The staff also recommended to the Commission the 
fees normally paid to the City by a developer seeking and receiving permission to cut our street trees be waived based on two non-sequiturs: the fact the replacement trees will get "better soil" and inexplicably because the trees on the other side of the street will not be cut.  The Planning Commission found nothing untoward or unreasonable about those two findings.

Regardless of the staff reporting as a fact there's no room under the street, an Emeryville Tattler Public Records Request revealed the City of Emeryville in fact has no documents that would confirm their claims that PG&E says the underground wires cannot be placed in the Horton Street roadway.  Even if the utility company told the staff this, the company's credibility has been damaged due to their previous false claims.  A map of Horton Street showing pipes obtained by the Tattler Public Records Request suggests there may be plenty of room to place the underground utility wires in the roadway but is ultimately inconclusive. 

A group of residents living near the Sherwin Williams site Park Avenue Residents Committee (PARC) also encouraged the Planning Commission to vote to cut the trees because of their "unhealthy" status. 

The Planning Commission, cited in addition to the "unhealthy" status of the trees, their opinion the trees should be cut because the existing sidewalk isn't safe (also cited by PARC) and that replacing them with 24" box lollipop trees would make for a "more uniform street". 

The City Council takes up the issue on April 17th however Mayor Bauters must recuse himself, his residence being in close proximity to the project.
The arborist sees the tree on the left
but the staff sees the tree on the right.


Tuesday, March 27, 2018

Emeryville's Greedy Business Sector: No Support for Schools

Emeryville's Stingy Business Sector 

Emery Schools Left in the Cold

Tightfisted Businesses Extract From Community,
Don't Support the Community

Wareham One Bright Spot

Emeryville’s growing business sector, an economic engine that funds City Hall with a workforce that more than doubles the town’s population each work day, is nonetheless extremely stingy when it comes time to help fund Emery’s schools according to a document recently released by Emery Unified School District.  The document, obtained by a Tattler public records request reveals that only one business, Wareham Development, donated anything beyond a pittance to the schools during the last three years.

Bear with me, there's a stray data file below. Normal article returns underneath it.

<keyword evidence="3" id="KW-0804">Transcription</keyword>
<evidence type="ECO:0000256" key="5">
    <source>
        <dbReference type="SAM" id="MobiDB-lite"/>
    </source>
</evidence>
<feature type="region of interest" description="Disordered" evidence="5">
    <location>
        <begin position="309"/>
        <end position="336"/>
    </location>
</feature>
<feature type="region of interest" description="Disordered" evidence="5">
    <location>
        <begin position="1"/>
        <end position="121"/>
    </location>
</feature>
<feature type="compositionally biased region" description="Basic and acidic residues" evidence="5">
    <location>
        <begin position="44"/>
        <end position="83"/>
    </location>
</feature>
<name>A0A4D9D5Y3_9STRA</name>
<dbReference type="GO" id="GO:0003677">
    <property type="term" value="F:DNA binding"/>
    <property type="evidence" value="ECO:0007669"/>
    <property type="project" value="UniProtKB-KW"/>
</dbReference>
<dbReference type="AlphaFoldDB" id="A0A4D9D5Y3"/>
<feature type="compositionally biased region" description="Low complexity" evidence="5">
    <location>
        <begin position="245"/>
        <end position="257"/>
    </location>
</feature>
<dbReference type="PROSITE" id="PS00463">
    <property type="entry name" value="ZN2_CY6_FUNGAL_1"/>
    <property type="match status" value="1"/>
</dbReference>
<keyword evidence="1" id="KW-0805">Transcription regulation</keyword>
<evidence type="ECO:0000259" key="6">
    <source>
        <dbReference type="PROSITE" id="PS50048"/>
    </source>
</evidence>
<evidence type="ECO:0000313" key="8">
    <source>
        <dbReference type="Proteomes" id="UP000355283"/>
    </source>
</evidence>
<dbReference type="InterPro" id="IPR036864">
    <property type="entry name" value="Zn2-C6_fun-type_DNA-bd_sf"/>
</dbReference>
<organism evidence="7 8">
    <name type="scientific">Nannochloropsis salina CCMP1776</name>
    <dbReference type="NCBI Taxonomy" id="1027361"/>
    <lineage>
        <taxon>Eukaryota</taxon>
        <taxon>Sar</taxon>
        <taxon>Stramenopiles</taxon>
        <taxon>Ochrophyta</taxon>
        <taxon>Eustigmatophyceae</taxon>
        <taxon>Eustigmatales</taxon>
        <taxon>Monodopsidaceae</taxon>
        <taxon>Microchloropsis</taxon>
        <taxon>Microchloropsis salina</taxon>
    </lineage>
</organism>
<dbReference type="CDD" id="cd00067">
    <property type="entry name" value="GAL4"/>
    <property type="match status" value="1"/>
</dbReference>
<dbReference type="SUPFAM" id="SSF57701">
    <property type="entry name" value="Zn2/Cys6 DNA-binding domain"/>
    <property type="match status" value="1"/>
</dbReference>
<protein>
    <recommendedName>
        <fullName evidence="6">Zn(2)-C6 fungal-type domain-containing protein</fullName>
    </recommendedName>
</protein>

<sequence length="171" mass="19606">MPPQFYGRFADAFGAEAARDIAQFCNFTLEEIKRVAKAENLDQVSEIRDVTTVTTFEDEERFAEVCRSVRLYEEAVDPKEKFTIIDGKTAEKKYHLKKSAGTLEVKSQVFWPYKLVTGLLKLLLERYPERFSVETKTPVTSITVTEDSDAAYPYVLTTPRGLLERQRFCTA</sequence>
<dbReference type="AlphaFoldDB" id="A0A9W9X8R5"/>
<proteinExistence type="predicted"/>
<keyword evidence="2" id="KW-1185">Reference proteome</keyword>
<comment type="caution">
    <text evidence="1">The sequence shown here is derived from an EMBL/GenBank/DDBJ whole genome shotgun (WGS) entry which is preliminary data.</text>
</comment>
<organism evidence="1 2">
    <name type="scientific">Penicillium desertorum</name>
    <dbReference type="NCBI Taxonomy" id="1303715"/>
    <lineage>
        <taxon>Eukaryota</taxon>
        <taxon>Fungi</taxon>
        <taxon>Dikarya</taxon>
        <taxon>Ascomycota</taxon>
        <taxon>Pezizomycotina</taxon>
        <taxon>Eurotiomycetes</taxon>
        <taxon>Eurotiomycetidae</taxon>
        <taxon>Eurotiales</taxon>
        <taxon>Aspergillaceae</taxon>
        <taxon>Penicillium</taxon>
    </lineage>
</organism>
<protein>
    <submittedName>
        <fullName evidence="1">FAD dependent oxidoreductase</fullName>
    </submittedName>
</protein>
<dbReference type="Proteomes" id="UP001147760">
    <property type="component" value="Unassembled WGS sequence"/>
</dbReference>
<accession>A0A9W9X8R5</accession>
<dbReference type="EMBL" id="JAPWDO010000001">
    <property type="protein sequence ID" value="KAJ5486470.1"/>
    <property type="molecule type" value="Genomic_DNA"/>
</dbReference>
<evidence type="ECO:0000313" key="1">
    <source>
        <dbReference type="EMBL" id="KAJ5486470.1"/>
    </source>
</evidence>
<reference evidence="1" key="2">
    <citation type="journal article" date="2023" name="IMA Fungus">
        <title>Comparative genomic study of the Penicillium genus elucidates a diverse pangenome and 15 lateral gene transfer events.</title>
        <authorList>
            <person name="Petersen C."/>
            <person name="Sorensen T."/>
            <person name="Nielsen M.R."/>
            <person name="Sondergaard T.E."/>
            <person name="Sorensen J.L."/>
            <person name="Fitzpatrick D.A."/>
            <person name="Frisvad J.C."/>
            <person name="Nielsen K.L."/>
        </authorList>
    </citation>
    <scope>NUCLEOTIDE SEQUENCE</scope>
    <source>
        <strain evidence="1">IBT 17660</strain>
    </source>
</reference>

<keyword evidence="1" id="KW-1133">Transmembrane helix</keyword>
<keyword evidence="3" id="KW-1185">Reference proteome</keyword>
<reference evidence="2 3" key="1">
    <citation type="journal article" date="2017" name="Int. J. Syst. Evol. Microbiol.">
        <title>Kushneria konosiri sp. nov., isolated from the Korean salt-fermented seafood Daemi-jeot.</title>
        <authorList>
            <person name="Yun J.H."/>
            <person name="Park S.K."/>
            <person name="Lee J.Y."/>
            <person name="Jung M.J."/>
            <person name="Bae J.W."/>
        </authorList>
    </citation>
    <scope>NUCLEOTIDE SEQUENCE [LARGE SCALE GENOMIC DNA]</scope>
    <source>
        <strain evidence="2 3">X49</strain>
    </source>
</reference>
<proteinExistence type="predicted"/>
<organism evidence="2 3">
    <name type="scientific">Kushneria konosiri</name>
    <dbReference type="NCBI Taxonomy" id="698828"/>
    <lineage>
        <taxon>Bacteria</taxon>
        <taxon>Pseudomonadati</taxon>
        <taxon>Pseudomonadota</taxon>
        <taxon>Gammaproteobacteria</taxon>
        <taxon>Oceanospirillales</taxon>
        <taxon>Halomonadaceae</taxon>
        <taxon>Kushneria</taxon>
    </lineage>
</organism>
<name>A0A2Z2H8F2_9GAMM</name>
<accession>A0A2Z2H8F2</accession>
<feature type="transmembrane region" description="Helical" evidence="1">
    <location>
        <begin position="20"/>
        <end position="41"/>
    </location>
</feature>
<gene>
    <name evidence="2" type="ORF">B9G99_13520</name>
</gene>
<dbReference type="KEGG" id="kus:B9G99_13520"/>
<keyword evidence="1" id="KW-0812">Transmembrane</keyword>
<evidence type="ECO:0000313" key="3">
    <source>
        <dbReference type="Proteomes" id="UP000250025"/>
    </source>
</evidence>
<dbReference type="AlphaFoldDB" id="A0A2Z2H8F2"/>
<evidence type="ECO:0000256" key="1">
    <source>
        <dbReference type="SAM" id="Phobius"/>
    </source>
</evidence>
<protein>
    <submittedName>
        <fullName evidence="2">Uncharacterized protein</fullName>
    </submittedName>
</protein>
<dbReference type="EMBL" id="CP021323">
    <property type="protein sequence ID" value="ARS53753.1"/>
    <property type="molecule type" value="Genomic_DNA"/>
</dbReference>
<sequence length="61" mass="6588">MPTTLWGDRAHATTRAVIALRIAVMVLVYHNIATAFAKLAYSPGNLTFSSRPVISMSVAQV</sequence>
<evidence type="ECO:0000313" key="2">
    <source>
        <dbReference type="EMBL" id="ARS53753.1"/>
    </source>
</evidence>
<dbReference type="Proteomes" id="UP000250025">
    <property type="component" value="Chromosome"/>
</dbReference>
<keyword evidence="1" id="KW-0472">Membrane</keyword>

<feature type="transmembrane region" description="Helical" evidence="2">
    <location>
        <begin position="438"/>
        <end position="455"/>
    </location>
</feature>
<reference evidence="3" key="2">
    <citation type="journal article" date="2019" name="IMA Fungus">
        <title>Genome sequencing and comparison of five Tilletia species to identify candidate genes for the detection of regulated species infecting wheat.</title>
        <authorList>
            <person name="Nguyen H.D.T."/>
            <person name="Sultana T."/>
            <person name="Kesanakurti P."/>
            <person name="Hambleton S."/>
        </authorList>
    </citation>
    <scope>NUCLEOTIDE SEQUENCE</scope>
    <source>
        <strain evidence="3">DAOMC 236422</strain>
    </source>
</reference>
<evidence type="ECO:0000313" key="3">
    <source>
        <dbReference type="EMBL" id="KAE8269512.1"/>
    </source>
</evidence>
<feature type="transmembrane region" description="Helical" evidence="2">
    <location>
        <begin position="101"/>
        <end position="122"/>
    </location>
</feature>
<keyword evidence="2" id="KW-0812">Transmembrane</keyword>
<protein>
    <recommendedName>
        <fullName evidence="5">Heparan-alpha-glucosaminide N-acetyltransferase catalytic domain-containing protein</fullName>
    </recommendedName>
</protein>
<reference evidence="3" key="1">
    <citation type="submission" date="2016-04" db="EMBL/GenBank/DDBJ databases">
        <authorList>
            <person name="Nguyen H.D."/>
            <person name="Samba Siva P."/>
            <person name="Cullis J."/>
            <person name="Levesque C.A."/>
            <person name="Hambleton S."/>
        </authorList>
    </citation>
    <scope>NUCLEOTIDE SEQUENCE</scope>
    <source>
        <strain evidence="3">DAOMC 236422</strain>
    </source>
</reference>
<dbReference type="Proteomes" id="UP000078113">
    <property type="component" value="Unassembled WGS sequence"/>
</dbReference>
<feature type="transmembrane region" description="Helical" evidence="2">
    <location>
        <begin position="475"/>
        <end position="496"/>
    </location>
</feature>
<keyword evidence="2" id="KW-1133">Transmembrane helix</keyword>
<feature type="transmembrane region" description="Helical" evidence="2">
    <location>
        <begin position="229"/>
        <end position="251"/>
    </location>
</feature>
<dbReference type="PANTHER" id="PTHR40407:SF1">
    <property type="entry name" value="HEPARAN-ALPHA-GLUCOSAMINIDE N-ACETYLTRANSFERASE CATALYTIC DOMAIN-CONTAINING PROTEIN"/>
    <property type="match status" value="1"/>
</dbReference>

Despite occasional claims to the contrary, corporate philanthropy to Emery schools has been anemic over the three years we checked; the top ten major corporate employers in Emeryville were all shown to have given the schools nothing or almost nothing.

Sad that Pixar is so miserly.
And Grifols...and Leapfrog...and
the Oaks Club...and Peet's Coffee...
Only San Rafael based Wareham and its CEO Rich Robbins, Emeryville’s largest developer, gave any substantial donations to Emery Unified, breaking the $10,000 mark three years running.
Major corporations in town have long made public claims of support for Emery schools but only Wareham and Mr Robbins have followed though, the document shows. 
Perhaps the other corporate actors in our town meant they support the idea of supporting the schools.  Or they support the schools in spirit...like saying the word support is itself support...like 'I support the troops'.  

A District spokesperson has noted in addition to the large donations from Wareham, some small non-monetary donations have come in from some businesses during the three years.

Also of particular note is the penurious parsimony of Pixar, a Disney subsidiary that has earned $11 billion for its parent company, itself a nine billion dollar a year corporate entity with a youth oriented focus.  Pixar has led all Emeryville penny pinching corporations in cupidity by offering virtually no support at all to the schools or the community.  Other than in 2004 when it needed Emeryville voters to support a major campus expansion and when it stated categorically it would be a continuing major benefactor for Emery schools, Pixar has never felt any need to share its good fortune with the education of the children of our community who pay to watch its films.  Pixar supports the troops and maybe they'll offer Emery schools their thoughts and prayers.